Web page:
Al Trautwig, Simone Biles, and the Complexities of Adoption

164887As adoptive parents, my wife and I have many times been the recipients of insensitive comments regarding the nature of our parental status.  Most of these comments, generally involving someone wanting to know about our daughter’s “real” parents, are offered in a completely benign manner not wishing to cause any offense.  We have taken the approach to simply let such comments slide and give people the benefit of the doubt.  I have found that most people who are not themselves adopted or who have never adopted a child find adoption to be a wonderful thing, but struggle with how to talk about it in ways they know will be affirming.

The situation surrounding NBC’s Olympics coverage of women’s gymnastics is a reminder that understanding and talking about adoption can be a complicated thing. My family oooed and awwwed at the thrilling feats of Simone Biles- a young woman who must certainly be the archenemy of gravity!  We were even more enthralled with her when we learned of her story- that she had been adopted by her maternal grandfather and his wife.  Our adopted daughter especially loves that Simone, like her, is adopted.  NBC commentator Al Trautwig referred to Ron and Nellie Biles in the broadcast as Simone’s grandparents rather than her parents. This quickly drew rage from many on social media.  I personally did not think this was a significant issue, although if Simone refers to Ron and Nellie as her parents, then others should, too.

The rub came when Trautwig responded to one of his critics on Twitter by stating, “They may be mom and dad but they are NOT her parents.”  Admittedly, that was a dumb thing to say and Trautwig has since apologized.  Yes, we may be playing a semantics game here and trying to grapple with the implied or otherwise use of the term “biological” and “adoptive.”  But what I would like for Mr. Trautwig and others to realize before making comments about adoption is to first and foremost see it through the eyes of the adopted child.  One thing every adopted child has in common is some sense of loss and/or grief.  Those who have been adopted have to work through questions like, “I wonder what life would have been like if I were raised by my biological parents?  What are my biological parents like?  What were the circumstances that caused them to be unable to raise me?”  Some adopted children know these answers in part and some know nothing.  Incidentally, there are those in an adopted child’s life who know these answers but should be sensitive about divulging such information as the adopted child needs to grow into their understanding of their own unique situation.  Questions of “what might have been” and “why did it happen this way,” even in very positive family environments, usually leave an adopted person feeling sad to some degree.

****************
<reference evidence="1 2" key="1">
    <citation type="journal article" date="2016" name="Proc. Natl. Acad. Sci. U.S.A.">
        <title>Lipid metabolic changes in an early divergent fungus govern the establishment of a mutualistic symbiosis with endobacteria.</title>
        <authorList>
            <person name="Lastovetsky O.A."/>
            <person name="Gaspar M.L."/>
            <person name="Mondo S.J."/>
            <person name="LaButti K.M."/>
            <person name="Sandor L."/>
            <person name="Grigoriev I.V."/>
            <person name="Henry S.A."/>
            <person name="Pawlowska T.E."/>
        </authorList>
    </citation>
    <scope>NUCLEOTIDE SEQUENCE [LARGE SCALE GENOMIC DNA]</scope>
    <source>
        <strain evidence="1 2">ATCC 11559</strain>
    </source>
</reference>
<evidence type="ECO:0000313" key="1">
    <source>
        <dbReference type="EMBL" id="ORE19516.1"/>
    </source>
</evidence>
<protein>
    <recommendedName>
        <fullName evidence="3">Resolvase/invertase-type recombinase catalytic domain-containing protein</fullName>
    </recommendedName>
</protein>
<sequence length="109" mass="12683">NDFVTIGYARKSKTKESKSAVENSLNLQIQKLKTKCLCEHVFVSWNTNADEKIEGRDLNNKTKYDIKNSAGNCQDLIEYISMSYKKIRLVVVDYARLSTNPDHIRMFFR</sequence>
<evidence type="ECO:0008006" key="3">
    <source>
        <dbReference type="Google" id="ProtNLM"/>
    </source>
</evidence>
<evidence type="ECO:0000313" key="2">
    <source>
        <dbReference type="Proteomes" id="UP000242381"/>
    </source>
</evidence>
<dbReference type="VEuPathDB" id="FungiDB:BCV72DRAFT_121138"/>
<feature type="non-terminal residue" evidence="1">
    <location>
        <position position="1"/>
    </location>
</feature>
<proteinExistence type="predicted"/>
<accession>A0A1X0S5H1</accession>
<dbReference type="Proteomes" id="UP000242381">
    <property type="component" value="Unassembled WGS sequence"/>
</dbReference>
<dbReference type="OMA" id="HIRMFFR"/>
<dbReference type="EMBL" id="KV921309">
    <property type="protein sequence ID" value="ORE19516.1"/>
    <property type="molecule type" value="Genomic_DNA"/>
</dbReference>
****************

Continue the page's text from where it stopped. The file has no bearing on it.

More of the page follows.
Enter the adoptive parents.  To an adopted child, these people are Mom and Dad.  Period.  Any sense of loss or sadness is relieved to a great degree in the love, provision, and comfort these parents provide.  As such, to the child the adoptive parents are Mom and Dad and equivocations about “real” parents are trifling.  Thus, to Simone Biles, Ron and Nellie are Mom and Dad.  And we should leave it at that.  Was Trautwig’s comment on Twitter some kind of statement that we should not ignore the deficiencies of Biles’ biological mother- especially with the word “not” in capital letters?  I don’t know, but I do know that when a person addresses adoptive families in an attempt to be arbiter or judge of the families’ situation it will have an outcome that is off-putting at best and painful at worst.  And we adoptive parents need to do our best to show grace to those who might misspeak regarding our families knowing that most are simply trying to show they care.

In the end, if an adopted child sees their adoptive parents as Mom and Dad then that’s exactly what they are.  Rest assured the adoptive parents see themselves that way as well.  Adoption is a beautiful, powerful thing.  Let’s do our best to not muddle it with presumptions or ill-thought out comments.  Adoptive parents are very much Mom and Dad.

Twitter Digg Delicious Stumbleupon Technorati Facebook Email